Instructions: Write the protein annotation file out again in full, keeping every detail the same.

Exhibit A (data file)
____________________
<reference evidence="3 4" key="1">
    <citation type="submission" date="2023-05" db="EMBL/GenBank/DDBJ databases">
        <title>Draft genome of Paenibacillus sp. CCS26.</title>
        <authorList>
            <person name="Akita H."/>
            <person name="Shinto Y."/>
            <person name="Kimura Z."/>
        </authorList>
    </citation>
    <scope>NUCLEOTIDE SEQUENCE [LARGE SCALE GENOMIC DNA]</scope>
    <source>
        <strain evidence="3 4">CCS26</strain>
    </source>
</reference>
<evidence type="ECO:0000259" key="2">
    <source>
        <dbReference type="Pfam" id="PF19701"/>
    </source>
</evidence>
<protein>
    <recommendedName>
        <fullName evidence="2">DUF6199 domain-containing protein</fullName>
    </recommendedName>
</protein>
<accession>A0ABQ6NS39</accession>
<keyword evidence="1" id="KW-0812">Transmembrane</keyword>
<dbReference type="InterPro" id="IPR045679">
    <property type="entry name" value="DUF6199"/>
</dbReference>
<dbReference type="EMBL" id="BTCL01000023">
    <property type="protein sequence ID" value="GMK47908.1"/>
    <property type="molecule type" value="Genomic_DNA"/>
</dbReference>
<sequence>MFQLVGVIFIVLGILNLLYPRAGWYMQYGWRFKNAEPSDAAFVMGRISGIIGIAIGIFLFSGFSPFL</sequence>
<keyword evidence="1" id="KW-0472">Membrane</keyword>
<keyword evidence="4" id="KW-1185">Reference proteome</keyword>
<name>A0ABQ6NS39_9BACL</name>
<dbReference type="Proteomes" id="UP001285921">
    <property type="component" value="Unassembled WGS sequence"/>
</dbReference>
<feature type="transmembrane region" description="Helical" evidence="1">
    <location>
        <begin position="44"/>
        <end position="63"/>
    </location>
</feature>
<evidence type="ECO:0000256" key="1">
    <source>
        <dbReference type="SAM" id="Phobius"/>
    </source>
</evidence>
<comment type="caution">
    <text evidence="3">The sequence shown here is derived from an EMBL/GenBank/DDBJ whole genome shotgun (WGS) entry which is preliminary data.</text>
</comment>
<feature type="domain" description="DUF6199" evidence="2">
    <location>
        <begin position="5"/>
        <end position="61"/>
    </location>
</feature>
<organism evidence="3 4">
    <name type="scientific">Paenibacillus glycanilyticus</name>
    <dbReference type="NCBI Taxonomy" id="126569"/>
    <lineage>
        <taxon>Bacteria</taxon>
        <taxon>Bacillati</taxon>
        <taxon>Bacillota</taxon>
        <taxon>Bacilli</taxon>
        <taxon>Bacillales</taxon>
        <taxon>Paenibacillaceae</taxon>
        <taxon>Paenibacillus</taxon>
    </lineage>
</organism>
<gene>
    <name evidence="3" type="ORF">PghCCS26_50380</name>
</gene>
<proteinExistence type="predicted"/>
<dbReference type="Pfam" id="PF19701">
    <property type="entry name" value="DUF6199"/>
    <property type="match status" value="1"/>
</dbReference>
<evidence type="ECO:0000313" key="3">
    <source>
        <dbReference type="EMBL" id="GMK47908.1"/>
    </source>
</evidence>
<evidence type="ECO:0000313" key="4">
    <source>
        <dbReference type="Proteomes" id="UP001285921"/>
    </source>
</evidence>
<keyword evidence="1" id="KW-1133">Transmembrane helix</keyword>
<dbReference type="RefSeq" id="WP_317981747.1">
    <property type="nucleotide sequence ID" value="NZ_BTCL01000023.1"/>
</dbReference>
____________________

<reference evidence="3 4" key="1">
    <citation type="submission" date="2023-05" db="EMBL/GenBank/DDBJ databases">
        <title>Draft genome of Paenibacillus sp. CCS26.</title>
        <authorList>
            <person name="Akita H."/>
            <person name="Shinto Y."/>
            <person name="Kimura Z."/>
        </authorList>
    </citation>
    <scope>NUCLEOTIDE SEQUENCE [LARGE SCALE GENOMIC DNA]</scope>
    <source>
        <strain evidence="3 4">CCS26</strain>
    </source>
</reference>
<evidence type="ECO:0000259" key="2">
    <source>
        <dbReference type="Pfam" id="PF19701"/>
    </source>
</evidence>
<protein>
    <recommendedName>
        <fullName evidence="2">DUF6199 domain-containing protein</fullName>
    </recommendedName>
</protein>
<accession>A0ABQ6NS39</accession>
<keyword evidence="1" id="KW-0812">Transmembrane</keyword>
<dbReference type="InterPro" id="IPR045679">
    <property type="entry name" value="DUF6199"/>
</dbReference>
<dbReference type="EMBL" id="BTCL01000023">
    <property type="protein sequence ID" value="GMK47908.1"/>
    <property type="molecule type" value="Genomic_DNA"/>
</dbReference>
<sequence>MFQLVGVIFIVLGILNLLYPRAGWYMQYGWRFKNAEPSDAAFVMGRISGIIGIAIGIFLFSGFSPFL</sequence>
<keyword evidence="1" id="KW-0472">Membrane</keyword>
<keyword evidence="4" id="KW-1185">Reference proteome</keyword>
<name>A0ABQ6NS39_9BACL</name>
<dbReference type="Proteomes" id="UP001285921">
    <property type="component" value="Unassembled WGS sequence"/>
</dbReference>
<feature type="transmembrane region" description="Helical" evidence="1">
    <location>
        <begin position="44"/>
        <end position="63"/>
    </location>
</feature>
<evidence type="ECO:0000256" key="1">
    <source>
        <dbReference type="SAM" id="Phobius"/>
    </source>
</evidence>
<comment type="caution">
    <text evidence="3">The sequence shown here is derived from an EMBL/GenBank/DDBJ whole genome shotgun (WGS) entry which is preliminary data.</text>
</comment>
<feature type="domain" description="DUF6199" evidence="2">
    <location>
        <begin position="5"/>
        <end position="61"/>
    </location>
</feature>
<organism evidence="3 4">
    <name type="scientific">Paenibacillus glycanilyticus</name>
    <dbReference type="NCBI Taxonomy" id="126569"/>
    <lineage>
        <taxon>Bacteria</taxon>
        <taxon>Bacillati</taxon>
        <taxon>Bacillota</taxon>
        <taxon>Bacilli</taxon>
        <taxon>Bacillales</taxon>
        <taxon>Paenibacillaceae</taxon>
        <taxon>Paenibacillus</taxon>
    </lineage>
</organism>
<gene>
    <name evidence="3" type="ORF">PghCCS26_50380</name>
</gene>
<proteinExistence type="predicted"/>
<dbReference type="Pfam" id="PF19701">
    <property type="entry name" value="DUF6199"/>
    <property type="match status" value="1"/>
</dbReference>
<evidence type="ECO:0000313" key="3">
    <source>
        <dbReference type="EMBL" id="GMK47908.1"/>
    </source>
</evidence>
<evidence type="ECO:0000313" key="4">
    <source>
        <dbReference type="Proteomes" id="UP001285921"/>
    </source>
</evidence>
<keyword evidence="1" id="KW-1133">Transmembrane helix</keyword>
<dbReference type="RefSeq" id="WP_317981747.1">
    <property type="nucleotide sequence ID" value="NZ_BTCL01000023.1"/>
</dbReference>